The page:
Lanarkshire council asks for additional funds to cover the cost of national insurance


North Lanarkshire Council administration is demanding an additional £4m from the Scottish Government to cover the cost of an upcoming national insurance increase.

The local authority insists the UK government provided additional money to Holyrood to finance the 1.25 per cent rise in staff costs from April, but that it was not carried over into next year’s deal for local authorities. .

Council leader Jim Logue says it will affect frontline services, but Scottish government officials say the block grant does not include limited funds for national insurance.

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The country’s 32 council leaders signed a letter last month insisting their funding will be cut by £371m in real terms, saying the biggest cost to employers from rising national insurance is one of the “key issues”.

Councilor Logue and his counterparts from across Scotland are due to meet Nicola Sturgeon this month and plan to “raise objections to his cash settlement” for the 2022/2023 financial year.

NLC will receive £719.4m over the next 12 months, with neighboring South Lanarkshire receiving £651.9m.

Airdrie Central representative Councilor Logue said: “As it stands, the budget deal does not provide for the new burden of increased national insurance contribution, estimated at a recurring £4m for our workforce, including teachers.

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“The UK government has compensated the Scottish government for this increase, but councils have been left to fend for themselves and unless this changes our costs will again have to be taken from frontline services.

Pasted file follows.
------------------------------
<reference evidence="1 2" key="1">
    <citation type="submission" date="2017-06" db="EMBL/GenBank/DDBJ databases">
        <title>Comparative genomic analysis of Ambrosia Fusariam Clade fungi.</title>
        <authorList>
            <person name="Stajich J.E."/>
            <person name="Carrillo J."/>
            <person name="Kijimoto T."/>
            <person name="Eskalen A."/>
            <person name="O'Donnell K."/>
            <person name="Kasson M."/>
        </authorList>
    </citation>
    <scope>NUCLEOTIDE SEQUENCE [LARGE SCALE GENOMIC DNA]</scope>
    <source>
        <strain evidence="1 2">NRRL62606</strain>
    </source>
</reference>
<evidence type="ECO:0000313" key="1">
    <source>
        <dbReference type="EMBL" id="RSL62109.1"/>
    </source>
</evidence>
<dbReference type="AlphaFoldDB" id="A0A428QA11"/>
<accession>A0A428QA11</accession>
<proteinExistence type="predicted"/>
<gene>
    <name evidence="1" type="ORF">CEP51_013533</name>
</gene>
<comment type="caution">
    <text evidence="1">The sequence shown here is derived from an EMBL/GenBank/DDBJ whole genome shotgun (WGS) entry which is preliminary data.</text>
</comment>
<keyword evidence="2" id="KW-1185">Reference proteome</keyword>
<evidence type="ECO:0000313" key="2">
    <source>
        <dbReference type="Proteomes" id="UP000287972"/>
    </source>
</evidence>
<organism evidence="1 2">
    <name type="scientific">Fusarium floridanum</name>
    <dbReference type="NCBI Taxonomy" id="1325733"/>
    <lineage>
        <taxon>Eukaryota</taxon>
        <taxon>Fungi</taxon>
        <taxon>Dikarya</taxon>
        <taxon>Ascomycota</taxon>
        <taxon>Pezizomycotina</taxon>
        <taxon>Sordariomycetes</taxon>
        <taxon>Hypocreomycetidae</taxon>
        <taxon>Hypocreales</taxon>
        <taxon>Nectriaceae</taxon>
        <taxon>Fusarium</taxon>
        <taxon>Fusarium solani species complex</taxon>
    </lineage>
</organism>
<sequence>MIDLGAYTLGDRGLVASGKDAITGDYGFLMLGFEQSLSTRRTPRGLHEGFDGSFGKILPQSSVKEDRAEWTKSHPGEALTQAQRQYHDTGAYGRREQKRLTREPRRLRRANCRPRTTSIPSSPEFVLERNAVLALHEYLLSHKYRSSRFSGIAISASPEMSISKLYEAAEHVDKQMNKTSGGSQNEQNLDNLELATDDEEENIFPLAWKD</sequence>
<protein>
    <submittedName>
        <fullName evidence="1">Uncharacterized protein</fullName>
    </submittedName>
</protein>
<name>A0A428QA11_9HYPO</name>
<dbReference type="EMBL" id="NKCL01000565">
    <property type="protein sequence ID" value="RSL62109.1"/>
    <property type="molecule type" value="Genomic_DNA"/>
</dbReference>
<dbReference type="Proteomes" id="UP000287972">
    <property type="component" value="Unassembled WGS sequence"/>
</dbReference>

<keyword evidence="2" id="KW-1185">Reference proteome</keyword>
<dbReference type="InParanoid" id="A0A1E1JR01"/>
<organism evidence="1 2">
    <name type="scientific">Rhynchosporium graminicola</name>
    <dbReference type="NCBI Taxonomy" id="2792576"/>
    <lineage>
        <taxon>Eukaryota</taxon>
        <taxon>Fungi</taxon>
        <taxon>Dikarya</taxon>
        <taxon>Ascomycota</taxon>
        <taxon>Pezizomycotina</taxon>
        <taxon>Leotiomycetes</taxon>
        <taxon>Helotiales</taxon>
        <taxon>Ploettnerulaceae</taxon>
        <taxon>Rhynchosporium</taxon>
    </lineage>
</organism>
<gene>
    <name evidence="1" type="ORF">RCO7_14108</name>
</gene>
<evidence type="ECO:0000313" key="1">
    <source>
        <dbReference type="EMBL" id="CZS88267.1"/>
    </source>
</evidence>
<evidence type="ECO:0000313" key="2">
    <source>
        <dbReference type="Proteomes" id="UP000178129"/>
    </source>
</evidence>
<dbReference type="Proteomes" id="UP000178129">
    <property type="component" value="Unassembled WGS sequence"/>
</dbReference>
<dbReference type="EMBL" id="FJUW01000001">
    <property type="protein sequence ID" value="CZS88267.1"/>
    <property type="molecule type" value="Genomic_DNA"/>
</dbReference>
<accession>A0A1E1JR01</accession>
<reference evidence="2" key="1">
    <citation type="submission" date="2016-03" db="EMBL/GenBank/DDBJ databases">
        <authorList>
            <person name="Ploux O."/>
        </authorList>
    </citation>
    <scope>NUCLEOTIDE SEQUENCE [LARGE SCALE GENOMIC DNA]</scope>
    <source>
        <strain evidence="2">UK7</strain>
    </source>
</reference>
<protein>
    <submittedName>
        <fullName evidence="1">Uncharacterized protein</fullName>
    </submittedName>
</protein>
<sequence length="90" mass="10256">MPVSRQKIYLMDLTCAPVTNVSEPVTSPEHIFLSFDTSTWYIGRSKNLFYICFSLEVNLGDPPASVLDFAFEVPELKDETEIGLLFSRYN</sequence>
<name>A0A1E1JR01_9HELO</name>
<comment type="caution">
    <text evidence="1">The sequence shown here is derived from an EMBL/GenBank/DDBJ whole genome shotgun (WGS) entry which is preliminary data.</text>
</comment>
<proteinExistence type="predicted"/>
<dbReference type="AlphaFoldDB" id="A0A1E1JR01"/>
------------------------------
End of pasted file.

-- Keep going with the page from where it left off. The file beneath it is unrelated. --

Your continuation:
“Why have councils like North Lanarkshire been singled out for such unfair treatment?

“All council leaders, including those led by the SNP, will rightly raise it when we meet with the Prime Minister as one of many issues that must be resolved if we are to provide the services our residents have come to expect.”

A Scottish Government spokeswoman said: “The Scottish budget takes into account the full range of pressures in different areas and consequently increases the local government settlement by over £900m next year.

“The Scottish Tax Commission has highlighted that the 2022/2023 overall budget is 2.6% lower than this year in cash terms and 5.2% lower after taking into account inflation, due to reduced Covid-19 funding and the drop in UK government equity funding. ”

North Lanarkshire will set its budget for next year on Thursday, February 17, at a special meeting which will also include the determination of homeowners’ council tax rates for 2022/2023.

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George Holan

George Holan is chief editor at Plainsmen Post and has articles published in many notable publications in the last decade.

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